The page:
The National Highway Traffic Safety Administration (NHTSA) estimates that drowsy driving caused approximately 846 deaths in 2014. The NHTSA’s 2017 report, Asleep At The Wheel, offers further background on the problem and solutions they are working on to reduce drowsy driving accidents.
Despite these numbers, many people are still unaware of how dangerous drowsy driving can be. The National Sleep Foundation (NSF) has declared the week of November 5-12, 2017 to be Drowsy Driving Prevention Week to increase awareness of this problem. During this week, the NSF will provide public education on the dangers of drowsy driving and new ideas on how to improve road safety.
Why Is Drowsy Driving So Dangerous?
When a person does not get the sleep they need, they are not able to fully focus on the road and may even fall asleep behind the wheel. Studies have shown that sleepy drivers may put themselves and others at risk due to:
- Slower reaction times
- Difficulty focusing on the road
- Poor judgment
- Missing traffic signals or signs
- Drifting from their lane or weaving in and out of lanes when they start dozing off
- Aggressive behavior (e.g. tailgating)
Who is Most Likely to Drive Drowsy?
In general, studies have found that many people are not getting the sleep they need. Some people have a million things on their plate and are too busy to spend 7 to 9 hours a night sleeping. Some people may suffer from sleep disorders that make it difficult for them to get the rest they need; when these issues are left untreated, people become sleep deprived and are more likely to engage in drowsy driving.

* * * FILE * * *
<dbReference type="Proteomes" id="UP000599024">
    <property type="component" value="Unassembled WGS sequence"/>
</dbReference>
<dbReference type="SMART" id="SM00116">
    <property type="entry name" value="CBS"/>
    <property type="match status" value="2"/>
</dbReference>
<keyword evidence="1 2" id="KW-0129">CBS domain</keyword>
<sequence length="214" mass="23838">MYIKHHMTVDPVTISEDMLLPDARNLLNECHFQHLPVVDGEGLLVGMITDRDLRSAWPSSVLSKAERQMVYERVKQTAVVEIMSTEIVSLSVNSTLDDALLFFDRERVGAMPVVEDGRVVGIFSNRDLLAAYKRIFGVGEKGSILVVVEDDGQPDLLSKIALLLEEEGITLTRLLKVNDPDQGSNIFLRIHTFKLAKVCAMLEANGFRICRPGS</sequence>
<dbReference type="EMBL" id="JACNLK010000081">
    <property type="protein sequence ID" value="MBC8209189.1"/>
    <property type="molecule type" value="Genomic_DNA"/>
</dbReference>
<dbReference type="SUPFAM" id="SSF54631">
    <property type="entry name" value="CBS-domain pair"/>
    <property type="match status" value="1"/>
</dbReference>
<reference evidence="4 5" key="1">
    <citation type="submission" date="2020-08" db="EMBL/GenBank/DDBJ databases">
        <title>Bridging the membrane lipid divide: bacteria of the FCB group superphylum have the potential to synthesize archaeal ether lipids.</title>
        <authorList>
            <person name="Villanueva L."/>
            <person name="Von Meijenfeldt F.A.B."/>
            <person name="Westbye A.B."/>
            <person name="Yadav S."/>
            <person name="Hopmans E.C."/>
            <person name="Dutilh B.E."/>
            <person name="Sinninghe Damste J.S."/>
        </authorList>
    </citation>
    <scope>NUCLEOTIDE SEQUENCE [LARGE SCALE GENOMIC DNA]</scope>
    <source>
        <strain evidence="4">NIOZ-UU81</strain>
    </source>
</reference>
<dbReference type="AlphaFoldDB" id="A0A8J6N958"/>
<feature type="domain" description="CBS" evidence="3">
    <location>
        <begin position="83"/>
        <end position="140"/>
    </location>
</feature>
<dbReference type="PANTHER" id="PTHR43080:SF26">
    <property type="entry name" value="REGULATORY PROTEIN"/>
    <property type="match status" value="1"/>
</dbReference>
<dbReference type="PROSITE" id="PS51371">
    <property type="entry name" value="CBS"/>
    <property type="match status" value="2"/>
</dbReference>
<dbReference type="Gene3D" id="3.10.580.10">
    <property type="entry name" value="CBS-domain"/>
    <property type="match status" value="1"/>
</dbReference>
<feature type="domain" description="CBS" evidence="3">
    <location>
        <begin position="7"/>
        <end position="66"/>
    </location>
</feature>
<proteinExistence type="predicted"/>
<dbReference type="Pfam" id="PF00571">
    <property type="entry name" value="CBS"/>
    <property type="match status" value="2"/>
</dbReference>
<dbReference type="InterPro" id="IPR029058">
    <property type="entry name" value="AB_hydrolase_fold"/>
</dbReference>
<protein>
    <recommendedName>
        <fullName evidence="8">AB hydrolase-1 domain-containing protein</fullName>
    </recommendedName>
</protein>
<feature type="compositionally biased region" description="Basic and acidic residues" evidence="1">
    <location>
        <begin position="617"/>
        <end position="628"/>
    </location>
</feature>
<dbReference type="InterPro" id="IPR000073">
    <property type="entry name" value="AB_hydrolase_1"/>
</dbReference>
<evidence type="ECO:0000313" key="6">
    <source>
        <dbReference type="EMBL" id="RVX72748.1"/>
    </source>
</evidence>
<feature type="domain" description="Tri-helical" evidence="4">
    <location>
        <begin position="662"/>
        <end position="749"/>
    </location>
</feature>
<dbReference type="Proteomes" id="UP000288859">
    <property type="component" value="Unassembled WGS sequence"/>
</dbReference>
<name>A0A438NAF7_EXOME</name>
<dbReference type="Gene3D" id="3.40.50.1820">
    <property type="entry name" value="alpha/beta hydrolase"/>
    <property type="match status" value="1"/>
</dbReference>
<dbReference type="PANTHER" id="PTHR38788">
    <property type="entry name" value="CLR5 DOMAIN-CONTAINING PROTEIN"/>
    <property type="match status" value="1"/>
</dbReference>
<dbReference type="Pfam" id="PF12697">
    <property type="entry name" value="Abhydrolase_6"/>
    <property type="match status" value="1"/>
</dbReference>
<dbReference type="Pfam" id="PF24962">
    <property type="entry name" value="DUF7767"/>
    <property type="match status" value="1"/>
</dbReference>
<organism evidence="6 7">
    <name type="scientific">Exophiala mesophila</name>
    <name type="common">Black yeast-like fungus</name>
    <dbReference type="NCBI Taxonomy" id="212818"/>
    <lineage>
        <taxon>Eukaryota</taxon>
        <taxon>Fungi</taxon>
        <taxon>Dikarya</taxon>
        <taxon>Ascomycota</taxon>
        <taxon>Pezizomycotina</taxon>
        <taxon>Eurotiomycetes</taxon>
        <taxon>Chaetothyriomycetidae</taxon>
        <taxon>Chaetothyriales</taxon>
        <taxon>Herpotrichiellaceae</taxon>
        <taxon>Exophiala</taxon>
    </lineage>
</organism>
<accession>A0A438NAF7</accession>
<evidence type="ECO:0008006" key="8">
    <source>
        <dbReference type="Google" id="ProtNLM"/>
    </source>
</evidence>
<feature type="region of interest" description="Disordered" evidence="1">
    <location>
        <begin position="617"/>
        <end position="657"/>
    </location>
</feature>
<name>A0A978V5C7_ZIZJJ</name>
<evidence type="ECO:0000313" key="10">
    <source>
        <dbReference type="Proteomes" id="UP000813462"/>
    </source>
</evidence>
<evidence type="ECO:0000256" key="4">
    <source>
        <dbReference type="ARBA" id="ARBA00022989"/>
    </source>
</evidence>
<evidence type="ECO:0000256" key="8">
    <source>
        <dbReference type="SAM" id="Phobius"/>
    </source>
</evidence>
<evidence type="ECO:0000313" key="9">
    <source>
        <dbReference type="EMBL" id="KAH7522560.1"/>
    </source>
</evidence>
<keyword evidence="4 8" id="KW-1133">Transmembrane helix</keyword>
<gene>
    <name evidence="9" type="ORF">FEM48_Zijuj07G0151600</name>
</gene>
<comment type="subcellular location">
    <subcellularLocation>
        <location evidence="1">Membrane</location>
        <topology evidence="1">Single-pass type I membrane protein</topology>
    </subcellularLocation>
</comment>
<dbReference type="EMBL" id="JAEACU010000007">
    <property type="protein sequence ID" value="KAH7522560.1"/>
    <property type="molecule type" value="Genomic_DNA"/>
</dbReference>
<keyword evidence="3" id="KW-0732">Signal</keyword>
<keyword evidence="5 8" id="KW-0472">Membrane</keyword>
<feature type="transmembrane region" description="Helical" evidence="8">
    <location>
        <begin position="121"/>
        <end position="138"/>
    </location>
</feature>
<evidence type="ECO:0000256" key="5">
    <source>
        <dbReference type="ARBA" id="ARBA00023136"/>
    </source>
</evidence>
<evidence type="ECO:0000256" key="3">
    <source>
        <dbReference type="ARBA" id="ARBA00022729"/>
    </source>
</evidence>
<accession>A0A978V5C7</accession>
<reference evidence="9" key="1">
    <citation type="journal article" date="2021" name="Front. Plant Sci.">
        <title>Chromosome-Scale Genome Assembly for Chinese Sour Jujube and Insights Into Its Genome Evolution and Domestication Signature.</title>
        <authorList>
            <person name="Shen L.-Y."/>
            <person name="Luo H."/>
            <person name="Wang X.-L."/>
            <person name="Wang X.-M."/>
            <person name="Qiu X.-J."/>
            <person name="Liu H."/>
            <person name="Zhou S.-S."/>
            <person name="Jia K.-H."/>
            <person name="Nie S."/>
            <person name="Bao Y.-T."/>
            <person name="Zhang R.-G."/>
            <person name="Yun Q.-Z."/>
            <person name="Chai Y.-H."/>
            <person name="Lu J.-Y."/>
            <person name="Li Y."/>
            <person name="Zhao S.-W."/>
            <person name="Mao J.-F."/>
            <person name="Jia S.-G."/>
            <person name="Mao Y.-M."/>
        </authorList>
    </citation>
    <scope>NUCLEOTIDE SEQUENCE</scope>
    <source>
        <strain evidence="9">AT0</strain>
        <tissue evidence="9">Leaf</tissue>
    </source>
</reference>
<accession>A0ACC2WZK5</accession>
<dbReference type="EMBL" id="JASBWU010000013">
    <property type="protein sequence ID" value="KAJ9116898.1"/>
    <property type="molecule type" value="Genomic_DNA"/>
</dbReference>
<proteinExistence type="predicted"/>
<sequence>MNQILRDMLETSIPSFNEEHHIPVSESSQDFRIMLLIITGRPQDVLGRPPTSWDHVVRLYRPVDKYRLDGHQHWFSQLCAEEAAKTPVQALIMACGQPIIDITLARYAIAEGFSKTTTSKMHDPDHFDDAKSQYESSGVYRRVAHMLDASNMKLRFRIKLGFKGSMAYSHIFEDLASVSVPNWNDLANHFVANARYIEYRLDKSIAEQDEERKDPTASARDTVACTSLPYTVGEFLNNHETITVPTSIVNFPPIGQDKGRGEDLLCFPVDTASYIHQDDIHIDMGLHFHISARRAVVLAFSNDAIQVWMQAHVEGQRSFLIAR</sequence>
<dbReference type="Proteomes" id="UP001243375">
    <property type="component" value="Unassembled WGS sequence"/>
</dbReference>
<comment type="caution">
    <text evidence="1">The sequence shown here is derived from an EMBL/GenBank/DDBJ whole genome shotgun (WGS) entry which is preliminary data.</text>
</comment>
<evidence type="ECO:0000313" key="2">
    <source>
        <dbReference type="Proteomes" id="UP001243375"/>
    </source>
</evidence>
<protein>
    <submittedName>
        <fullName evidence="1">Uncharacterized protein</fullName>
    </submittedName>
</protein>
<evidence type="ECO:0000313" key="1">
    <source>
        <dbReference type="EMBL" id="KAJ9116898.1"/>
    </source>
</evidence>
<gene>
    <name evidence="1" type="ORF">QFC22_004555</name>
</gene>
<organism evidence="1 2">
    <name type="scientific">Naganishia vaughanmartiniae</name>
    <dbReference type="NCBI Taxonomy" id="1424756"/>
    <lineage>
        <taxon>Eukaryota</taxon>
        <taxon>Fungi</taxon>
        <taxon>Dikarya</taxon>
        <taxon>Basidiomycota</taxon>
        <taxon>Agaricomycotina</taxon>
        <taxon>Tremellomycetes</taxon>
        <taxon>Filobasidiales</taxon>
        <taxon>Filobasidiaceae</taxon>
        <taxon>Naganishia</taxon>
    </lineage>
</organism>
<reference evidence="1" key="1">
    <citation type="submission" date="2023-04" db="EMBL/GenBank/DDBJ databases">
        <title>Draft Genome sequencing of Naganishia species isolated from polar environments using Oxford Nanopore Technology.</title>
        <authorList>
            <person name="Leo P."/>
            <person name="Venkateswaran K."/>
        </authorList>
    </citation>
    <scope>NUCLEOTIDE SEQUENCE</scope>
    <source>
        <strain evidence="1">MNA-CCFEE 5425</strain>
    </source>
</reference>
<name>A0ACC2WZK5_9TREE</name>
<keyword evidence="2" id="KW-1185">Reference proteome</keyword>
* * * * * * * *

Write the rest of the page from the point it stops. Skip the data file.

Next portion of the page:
The following groups of people may be more likely to experience sleep deprivation and, therefore, are more likely to drive while drowsy:
- People between the ages 18 and 29
- Commercial truck drivers
- Bus drivers
- People on medication with side effects of drowsiness
- People who work long shifts
- People who work nights
- Drivers with sleep apnea or other sleep disorders
How Can I Avoid Drowsy Driving?
Drivers should follow these tips to avoid a drowsy driving accident:
- Get 7-9 hours of sleep before hitting the road.
- If you have not slept for 24 hours or more, do not drive.
- Be aware of signs of sleepiness (e.g. yawning, difficulty keeping eyes open, wandering thoughts) and pull over if you notice any of these signs.
- Have a caffeinated drink before a long road trip.
- Take breaks every two hours or every 100 miles traveled.
- Travel during times you are normally awake.
- Find safe places to take naps along the way.
Drowsy driving can be just as dangerous as driving drunk or driving while distracted. If you are involved in an accident involving a drowsy driver, the attorneys at the Montero Law Center will help prove the other driver’s fatigue caused or contributed to your accident.